grism


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grism

[′griz·əm]
(spectroscopy)
A combination of a diffraction grating and a prism, wherein the grating spreads light into colors and the prism moves the spectrum's position to the point in an image where the observed object appears.
McGraw-Hill Dictionary of Scientific & Technical Terms, 6E, Copyright © 2003 by The McGraw-Hill Companies, Inc.
References in periodicals archive ?
Near-infrared imager with coronagraphic capability and slltless "grism" spectroscopy
Grism compressor for carrier-envelope phase-stable millijoule-energy chirped pulse amplifier laser featuring bulk material stretcher.
The others (Eberhard & Green, 1989; Goldhaber & DeTurck, 1988; Grism, 1993; Silver et al., 1995) had unknown amounts of prior testing, and there were no materials to assist in forming the distractors.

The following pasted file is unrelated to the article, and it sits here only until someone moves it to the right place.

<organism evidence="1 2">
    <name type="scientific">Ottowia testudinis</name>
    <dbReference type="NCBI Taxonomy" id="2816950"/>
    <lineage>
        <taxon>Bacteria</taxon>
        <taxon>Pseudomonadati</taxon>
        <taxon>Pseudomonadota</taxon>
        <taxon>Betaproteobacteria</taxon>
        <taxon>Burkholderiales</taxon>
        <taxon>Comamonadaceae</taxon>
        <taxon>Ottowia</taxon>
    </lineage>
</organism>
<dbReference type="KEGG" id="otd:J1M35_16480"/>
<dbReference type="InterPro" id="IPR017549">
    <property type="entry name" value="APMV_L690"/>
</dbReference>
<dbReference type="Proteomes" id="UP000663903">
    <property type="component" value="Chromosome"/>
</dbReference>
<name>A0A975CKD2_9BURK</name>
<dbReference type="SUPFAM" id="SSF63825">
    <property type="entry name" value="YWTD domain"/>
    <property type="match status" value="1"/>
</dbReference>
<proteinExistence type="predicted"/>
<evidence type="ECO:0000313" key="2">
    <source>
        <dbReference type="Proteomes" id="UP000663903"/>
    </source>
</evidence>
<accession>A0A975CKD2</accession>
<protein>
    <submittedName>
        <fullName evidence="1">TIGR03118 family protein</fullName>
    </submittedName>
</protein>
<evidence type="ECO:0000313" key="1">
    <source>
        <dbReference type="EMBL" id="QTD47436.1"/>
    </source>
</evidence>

A patent-infringement lawsuit deprived the spacecraft of its first gyroscopes, the maker of its radio transmitter went bankrupt, and the first grooved prism (or "grism") intended for GALEX's spectroscopy was destroyed in a flooded basement.
Surprisingly, if you correct for their large redshifts, these superdistant galaxies have pretty normal colors, says Malhotra, who studied them with Hubble's grism spectrograph.
While Webb looks at the bright star, grisms in the filter wheel will spread the white light of the star out on a detector.
The wheel holds colour filters that transmit a broad range of wavelengths as well as devices called grisms, which spread out incoming light in much the same way as a prism spreads sunlight into a rainbow of component colours.